Single vs Dual Channel Configuration
Another factor to consider during RAM upgrade is the channel configuration. System memory can run either in a single channel or a dual-channel configuration. To make out the best of your memory, make sure to install it in a dual-channel configuration.
But the process is not as simple as slotting in two memory sticks. Modern motherboards can have more than two memory slots with certain slots designed to work together. Thus, you need to go deep dive into your motherboard specifications to figure out which slots to use.
It’s possible to use a higher storage RAM with a lower one. In this case, the lower capacity RAM will pair with a certain portion of the other stick in dual-channel RAM. The remaining portion of the higher memory RAM will work in a single channel. This is also called Flex Mode.
PC in Flex Mode won’t work as fast as in dual-channel configuration. However, if you are upgrading an old system, it should not be a major concern.
Memory Timing and CAS Latency
DRAM manufacturers tend to promote speed over any other parameter. And for most users, it is all that matters. However, advanced users, like those into overclocking, also pay attention to the Memory Timings.
You see, the frequency that you see on the product box is the maximum frequency possible. Most often, the RAM won’t run at the advertised speed right out of the box — the actual speed will depend upon the RAM standard and motherboard compatibility.
For you to use the full potential of your RAM, you need to overclock them. In this context, overclocking means tweaking the timing of the RAM. In simple terms, timing represents the interval working of the RAM. It is often represented as a set of four numbers differentiated by a dash “-”.
For example, you might encounter a memory with 16-18-18-36 timing. Each number stands for a certain phase of RAM’s internal mechanism. The most popular parameter of the four is the CAS Latency. It is the first number in RAM Timing and denotes the number of delays (in the clock cycle) between a data being requested and the time that RAM starts sending the data.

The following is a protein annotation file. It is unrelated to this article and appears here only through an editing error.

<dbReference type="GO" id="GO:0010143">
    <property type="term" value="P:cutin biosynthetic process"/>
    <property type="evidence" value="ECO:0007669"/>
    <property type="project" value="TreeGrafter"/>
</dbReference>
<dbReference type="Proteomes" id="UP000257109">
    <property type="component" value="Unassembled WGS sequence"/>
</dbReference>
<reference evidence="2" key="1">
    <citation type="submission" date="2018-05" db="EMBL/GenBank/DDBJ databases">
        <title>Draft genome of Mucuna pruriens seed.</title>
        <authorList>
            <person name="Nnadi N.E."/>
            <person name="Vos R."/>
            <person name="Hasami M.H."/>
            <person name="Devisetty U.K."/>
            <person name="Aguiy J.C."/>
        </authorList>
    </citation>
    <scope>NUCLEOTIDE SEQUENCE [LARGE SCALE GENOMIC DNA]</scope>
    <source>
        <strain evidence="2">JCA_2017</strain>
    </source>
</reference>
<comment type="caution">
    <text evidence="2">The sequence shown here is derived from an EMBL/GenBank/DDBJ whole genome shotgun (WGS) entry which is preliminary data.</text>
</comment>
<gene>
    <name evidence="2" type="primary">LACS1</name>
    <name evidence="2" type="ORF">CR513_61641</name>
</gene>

As a rule of thumb, the lower the CAS Latency, the better the performance of RAM. The same can be said about the rest of the timing parameters.
Is RGB necessary?
Some RAM even comes with its own RGB lighting. These RGBs do not have any effect on the performance and are there for the purpose of aesthetics alone. Unless you are building a gaming rig that you want to show off to your friends you will be better off with non-RGB RAM modules.
- Also Read: PC builder’s Guide 101
How to buy RAM in Nepal?
Not all DRAM manufacturers have their official distribution network in Nepal. Some brands do sell their products via official distribution in Nepal, but they are hard to get and even when you do find them the price is usually high. As a result, most consumers turn to individual importers for RAM. These importers bring in a wide range of RAM from different brands and belonging to different price ranges in Nepal.
The price of RAM in Nepal doesn’t remain the same as the market for PC components is always changing. Still, you can use the given price list as a reference whenever you go shopping for a new card. In addition, we will be updating this price list based on the latest market trend.
RAM Price in Nepal 2022 [Updated]
XPG RAM Price in Nepal
|XPG Spectrix D60G||RAM Frequency||Price in Nepal|
AITC RAM Price in Nepal
|AITC Rapidez||RAM Frequency||Price in Nepal|
Vcolor RAM Price in Nepal
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Corsair RAM Price in Nepal
|Corsair Vengeance||RAM Frequency||Price in Nepal|
G.Skill RAM Price in Nepal
|G.Skill Trident Z||RAM Frequency||Price in Nepal|
|G.Skill Diamond||RAM Frequency||Price in Nepal|
HyperX RAM Price in Nepal
|HyperX Fury||RAM Frequency||Price in Nepal|
Team Group RAM Price in Nepal
|Team Group T Force||RAM Frequency||Price in Nepal|
Crucial RAM Price in Nepal
|Crucial RAM (Non-RGB)||RAM Frequency||Price in Nepal|